Tue, May 30, 2023 @ 11:33 GMT
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Currencies Down Under Miss Out On the Rally


Risk-on following the Credit Suisse take-over entered its second day. Sentiment got an additional boost by reports of the US considering to temporarily guarantee all deposits (including those above the $250k threshold) if tensions rise again. And new proposals emerged to help out a fourth US bank in trouble, First Republic Bank, suggesting all parties involved are keen on finding a solution. European shares rise 1.5% with the Euro Stoxx 50 taking out lost neckline support-turned-into-resistance at around 4172. Just yesterday, the index risked breaking below the symbolic 4k barrier. US stocks add about 0.75%. Core bonds tumble. US yields add 4.2 (30y) to 14.6 bps (2y), yet money markets are still not sure whether the Fed’s going to hike tomorrow by 25 bps (4/5) or not (1/5). And if it does, it is probably the last one according to current pricing. German yields advance 6.1 (30y) to 15.0 bps (2y) with European swap yields following at a distance (3.9-9.1 bps). In both core countries, important support for the 10y yield at respectively 3.319% (previous 2023 correction low) and 1.92% (June 2022 interim high) survived thanks to a sharp U-turn yesterday and today’s follow-through rebound. Short-term yields experienced a huge amount of volatility, but there too support areas around 4% and 2.5% resp. have held. UK gilt yields rise 0.5-4.5 bps as investors count down to the Bank of England meeting on Thursday.

Currency markets do not correspond to a typical risk-on trading session. Especially the currencies Down Under miss out on the rally. The move was Aussie driven, with the publication of the minutes of the previous monetary policy meeting weighing down on the currency. They were more tilted towards a pause (or more) at the next meeting than the policy statement hinted at. AUD/USD drops from 0.6726 to 0.667. NOK and SEK outperform but both trade at still very weak levels historically (EUR/NOK 11.32, EUR/SEK 11.11). Central-European currencies are doing well. The forint is taking the lead (EUR/HUF tested 390). EUR/CZK drops sharply from around 24 to 23.81 currently while the zloty, as often has been the case lately, is trading stoic-to-slightly-stronger around 4.70. Of late risk-sensitive GBP held up well, strengthened even when market tensions were running high. Today, EUR/GBP soars past 0.88(1) again. A relative to Bunds (and Treasuries) underperformance followed by outperformance of UK gilts explain some of those counterintuitive moves.  Among the larger currencies, the euro tops the dollar. EUR/USD rises beyond 1.0735 resistance to change hands at 1.0766. The yen loses out against both.

News & Views

Polish real retail sales remained sluggish at the start of the year. After declining 23% M/M in January, the volume of sales contracted another 3.6% M/M in February. The monthly decline put the level of sales 5.0% below the level during the same month last year. In a monthly perspective only the subcategory motor vehicles and parts (+8.0%) succeeded positive growth. Negative growth figures amongst others were recorded for household goods (-12.2%), textiles (-14.9%), newspapers and books (-6.6%) and food and drinks (-3.9%). The data published today and softer production data published earlier this week suggest that final demand in the economy is slowing. Even so, with both headline (18.4 Y/Y) and core inflation (12.0% Y/Y) holding at cycle peak levels, it’s too early for the National Bank of Poland to already open the debate on a specific timing of rate cuts. In line with a better risk sentiment, the zloty today strengthened back below the EUR/PLN 4.70 area.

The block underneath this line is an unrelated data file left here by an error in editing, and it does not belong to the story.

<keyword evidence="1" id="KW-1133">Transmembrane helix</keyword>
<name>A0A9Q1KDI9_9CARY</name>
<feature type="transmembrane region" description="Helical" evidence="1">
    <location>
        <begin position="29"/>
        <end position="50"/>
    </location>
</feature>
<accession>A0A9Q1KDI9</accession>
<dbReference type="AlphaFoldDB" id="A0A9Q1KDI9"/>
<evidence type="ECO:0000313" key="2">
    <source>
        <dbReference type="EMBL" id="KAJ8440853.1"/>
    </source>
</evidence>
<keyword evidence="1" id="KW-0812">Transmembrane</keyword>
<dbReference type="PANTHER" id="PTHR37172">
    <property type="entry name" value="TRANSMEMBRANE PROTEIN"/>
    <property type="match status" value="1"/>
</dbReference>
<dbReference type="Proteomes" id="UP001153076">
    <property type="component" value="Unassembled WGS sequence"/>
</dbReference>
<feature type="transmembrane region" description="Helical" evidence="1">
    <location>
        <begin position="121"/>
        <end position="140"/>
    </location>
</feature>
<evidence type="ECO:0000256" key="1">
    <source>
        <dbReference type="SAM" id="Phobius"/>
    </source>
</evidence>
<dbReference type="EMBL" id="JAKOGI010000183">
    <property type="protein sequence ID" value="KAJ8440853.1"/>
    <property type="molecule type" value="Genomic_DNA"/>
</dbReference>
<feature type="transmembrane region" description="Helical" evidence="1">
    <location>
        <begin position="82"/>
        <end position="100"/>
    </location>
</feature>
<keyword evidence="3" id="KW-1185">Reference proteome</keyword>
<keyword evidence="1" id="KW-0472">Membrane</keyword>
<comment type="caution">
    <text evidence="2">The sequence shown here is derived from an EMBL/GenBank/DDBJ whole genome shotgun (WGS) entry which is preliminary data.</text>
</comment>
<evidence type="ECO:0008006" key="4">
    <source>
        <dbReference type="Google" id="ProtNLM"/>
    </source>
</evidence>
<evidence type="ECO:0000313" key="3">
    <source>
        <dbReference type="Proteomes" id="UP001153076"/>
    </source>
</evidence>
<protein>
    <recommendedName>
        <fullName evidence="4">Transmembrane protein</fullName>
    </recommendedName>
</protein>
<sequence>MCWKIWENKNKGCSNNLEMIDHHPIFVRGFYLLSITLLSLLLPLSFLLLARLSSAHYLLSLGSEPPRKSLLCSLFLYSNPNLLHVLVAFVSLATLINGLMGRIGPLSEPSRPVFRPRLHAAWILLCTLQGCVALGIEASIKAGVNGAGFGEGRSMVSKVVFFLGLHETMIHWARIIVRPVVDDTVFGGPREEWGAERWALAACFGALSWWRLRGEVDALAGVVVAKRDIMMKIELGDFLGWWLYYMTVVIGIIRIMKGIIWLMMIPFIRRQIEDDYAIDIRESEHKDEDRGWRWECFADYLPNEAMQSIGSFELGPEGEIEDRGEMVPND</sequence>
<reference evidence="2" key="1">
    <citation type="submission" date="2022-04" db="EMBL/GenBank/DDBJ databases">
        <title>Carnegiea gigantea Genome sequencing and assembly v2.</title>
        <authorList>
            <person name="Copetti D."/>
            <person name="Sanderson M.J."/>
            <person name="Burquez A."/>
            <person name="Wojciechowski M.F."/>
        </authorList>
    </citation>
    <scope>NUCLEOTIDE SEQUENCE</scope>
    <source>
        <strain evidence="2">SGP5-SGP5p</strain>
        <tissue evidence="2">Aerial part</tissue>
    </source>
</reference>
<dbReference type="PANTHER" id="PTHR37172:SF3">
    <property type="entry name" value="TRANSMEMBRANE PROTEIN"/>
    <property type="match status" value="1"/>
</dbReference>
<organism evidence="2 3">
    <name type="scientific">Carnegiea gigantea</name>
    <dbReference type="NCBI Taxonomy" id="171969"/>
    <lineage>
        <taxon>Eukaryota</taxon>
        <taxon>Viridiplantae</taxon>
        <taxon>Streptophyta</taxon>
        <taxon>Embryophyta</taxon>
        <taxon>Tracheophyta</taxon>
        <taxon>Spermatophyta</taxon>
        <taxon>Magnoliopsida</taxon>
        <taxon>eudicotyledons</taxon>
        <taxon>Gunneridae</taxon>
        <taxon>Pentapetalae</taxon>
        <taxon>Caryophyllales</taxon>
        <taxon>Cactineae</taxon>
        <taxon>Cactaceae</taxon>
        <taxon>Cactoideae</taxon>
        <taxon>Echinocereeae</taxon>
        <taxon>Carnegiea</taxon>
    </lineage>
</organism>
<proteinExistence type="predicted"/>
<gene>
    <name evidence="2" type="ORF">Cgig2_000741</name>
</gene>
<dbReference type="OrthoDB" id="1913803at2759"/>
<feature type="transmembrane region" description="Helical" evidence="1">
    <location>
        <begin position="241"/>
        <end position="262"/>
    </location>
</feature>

February inflation in Canada printed close to expectations. Headline inflation slowed slightly more than expected to 0.4% M/M and 5.2% Y/Y (was 0.5% M/M and 5.9% in January, 5.4% was expected). Core inflation measures which are closely monitored by the Bank of Canada (median 4.9% from 5.0%, trimmed 4.8% from 5.1%) also slowed. Looking at the details, the decline was mainly driven by energy costs (-1.2% M/M). Overall goods prices still rose 0.4% M/M as was the case for services (0.4% M/M, 5.3% Y/Y). Price rises for shelter slowed to 0.2% M/M. Even as inflation remains well above the 1-3% target range of the Bank of Canada, the report didn’t cause a big repositioning in Canadian FI and FX markets. Money markets still hold to the scenario that the Bank of Canada probably won’t hike rates any further, especially given recent uncertainty on financial stability. The Canadian dollar even lost a few ticks with CAD/USD trading near 1.367.

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This non-exhaustive information is based on short-term forecasts for expected developments on the financial markets. KBC Bank cannot guarantee that these forecasts will materialize and cannot be held liable in any way for direct or consequential loss arising from any use of this document or its content. The document is not intended as personalized investment advice and does not constitute a recommendation to buy, sell or hold investments described herein. Although information has been obtained from and is based upon sources KBC believes to be reliable, KBC does not guarantee the accuracy of this information, which may be incomplete or condensed. All opinions and estimates constitute a KBC judgment as of the data of the report and are subject to change without notice.

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